STATUS OF WOMEN INHERITORS IN ISLAM: INSTITUTIONAL HURDLES IN PUNJAB, PAKISTAN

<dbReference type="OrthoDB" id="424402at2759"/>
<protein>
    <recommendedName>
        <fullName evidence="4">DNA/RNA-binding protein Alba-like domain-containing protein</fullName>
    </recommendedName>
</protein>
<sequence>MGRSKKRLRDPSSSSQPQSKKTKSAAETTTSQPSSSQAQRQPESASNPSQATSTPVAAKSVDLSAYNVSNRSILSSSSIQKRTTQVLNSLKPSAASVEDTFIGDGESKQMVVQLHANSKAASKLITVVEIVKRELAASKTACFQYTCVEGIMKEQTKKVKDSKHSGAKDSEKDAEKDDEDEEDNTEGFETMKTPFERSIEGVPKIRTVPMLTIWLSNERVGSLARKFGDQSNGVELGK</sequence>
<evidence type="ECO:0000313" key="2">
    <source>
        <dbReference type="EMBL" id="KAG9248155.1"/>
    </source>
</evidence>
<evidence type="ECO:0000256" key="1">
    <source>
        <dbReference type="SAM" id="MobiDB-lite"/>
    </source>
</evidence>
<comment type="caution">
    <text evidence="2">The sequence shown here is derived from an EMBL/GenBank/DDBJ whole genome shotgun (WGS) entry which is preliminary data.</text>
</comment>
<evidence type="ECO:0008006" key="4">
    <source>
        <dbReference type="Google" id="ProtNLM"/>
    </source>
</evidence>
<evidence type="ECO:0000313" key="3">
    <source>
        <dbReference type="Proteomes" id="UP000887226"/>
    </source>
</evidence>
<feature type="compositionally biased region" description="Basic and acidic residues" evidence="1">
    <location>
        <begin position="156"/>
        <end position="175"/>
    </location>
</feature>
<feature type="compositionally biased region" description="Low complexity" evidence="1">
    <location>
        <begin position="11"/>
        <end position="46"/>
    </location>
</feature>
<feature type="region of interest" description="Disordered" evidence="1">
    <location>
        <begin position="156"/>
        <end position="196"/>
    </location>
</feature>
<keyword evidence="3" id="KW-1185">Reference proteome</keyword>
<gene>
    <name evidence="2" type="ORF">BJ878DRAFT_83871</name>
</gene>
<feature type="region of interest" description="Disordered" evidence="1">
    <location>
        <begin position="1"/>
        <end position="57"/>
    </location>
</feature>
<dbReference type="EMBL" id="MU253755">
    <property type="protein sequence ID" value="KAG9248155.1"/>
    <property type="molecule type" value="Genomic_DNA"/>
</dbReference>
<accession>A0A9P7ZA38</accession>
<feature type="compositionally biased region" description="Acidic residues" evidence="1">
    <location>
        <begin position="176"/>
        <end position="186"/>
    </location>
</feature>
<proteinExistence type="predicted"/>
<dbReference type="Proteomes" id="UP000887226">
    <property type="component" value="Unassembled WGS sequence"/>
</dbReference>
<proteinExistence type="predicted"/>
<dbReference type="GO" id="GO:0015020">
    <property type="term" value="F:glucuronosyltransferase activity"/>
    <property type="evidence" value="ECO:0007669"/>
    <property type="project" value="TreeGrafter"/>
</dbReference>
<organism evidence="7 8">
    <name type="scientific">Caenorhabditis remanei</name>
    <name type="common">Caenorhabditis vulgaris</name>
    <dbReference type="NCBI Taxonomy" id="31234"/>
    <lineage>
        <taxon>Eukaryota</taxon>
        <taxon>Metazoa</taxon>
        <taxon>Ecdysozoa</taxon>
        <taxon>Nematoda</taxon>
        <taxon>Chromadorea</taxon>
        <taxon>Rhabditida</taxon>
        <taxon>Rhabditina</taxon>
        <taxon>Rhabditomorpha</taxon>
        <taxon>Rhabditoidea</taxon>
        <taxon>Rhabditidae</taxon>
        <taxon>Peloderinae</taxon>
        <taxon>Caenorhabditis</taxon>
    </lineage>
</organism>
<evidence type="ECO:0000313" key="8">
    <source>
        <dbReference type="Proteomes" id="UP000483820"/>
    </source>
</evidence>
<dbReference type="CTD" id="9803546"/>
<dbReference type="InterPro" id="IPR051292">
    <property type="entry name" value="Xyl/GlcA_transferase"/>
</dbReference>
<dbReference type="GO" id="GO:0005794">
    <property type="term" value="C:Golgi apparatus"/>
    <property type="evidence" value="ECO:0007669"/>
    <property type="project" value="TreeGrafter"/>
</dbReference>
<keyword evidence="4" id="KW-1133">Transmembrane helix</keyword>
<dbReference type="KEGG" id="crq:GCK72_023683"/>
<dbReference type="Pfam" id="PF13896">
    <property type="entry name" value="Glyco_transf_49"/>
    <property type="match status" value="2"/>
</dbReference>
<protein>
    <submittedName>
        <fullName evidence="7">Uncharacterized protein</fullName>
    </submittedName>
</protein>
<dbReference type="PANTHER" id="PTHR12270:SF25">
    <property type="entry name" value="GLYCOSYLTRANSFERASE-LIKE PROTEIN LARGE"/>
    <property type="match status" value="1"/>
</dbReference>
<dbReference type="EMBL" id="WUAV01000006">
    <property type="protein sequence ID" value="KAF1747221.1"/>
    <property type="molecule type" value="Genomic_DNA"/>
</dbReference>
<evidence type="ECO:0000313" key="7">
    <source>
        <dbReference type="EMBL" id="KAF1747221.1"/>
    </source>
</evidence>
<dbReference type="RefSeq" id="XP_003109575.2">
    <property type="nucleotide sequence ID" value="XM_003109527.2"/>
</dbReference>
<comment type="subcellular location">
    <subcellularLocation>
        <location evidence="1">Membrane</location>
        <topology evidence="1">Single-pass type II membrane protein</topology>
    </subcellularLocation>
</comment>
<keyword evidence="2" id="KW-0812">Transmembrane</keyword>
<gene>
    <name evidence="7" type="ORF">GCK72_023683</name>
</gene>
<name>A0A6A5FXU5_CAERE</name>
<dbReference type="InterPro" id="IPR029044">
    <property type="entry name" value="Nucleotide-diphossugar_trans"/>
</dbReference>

Inheritance laws plays a key role in the distribution and transference of intergeneration wealth across the globe. In Pakistan, laws related to inheritance are regulated through Shariah. In Shariah Law status of women inheritors is well defined, which along with the constitution of Pakistan assures women’s autonomy over their inherited resources. However, the denial of women’s inheritance rights is pervasive in Punjab. To control the incidents of denial, the Government of Pakistan criminalized the act in 2011. The present study aims to explore women’s inheritance rights in Islam as well as the challenges and hurdles women usually come across during the course of inheritance claims. The study is set in two districts of Punjab, Bahawalpur and Rawalpindi. Thirty women, fifteen from each district, were recruited as study participants through purposive sampling technique. Data was collected through in-depth interviews and thematically analysed later. Study results revealed that misinterpretation of divine directives along with customs and culture mediate denial and surrender. Even though inheritance is transferred to women more often following the 2011 amendment, most women cannot access or control that inheritance. Similarly, discrepancies within UC, NADRA and LRMIS’s setup alongside tedious judicial processes further exacerbate the situation. It is suggested that a deconstruction of cultural narratives, creation of transparency within the digital record systems, and sensitization of police officers, revenue department staff and judges can improve the situation. Most importantly, religion can play a vital role in securing women’s inheritance rights.
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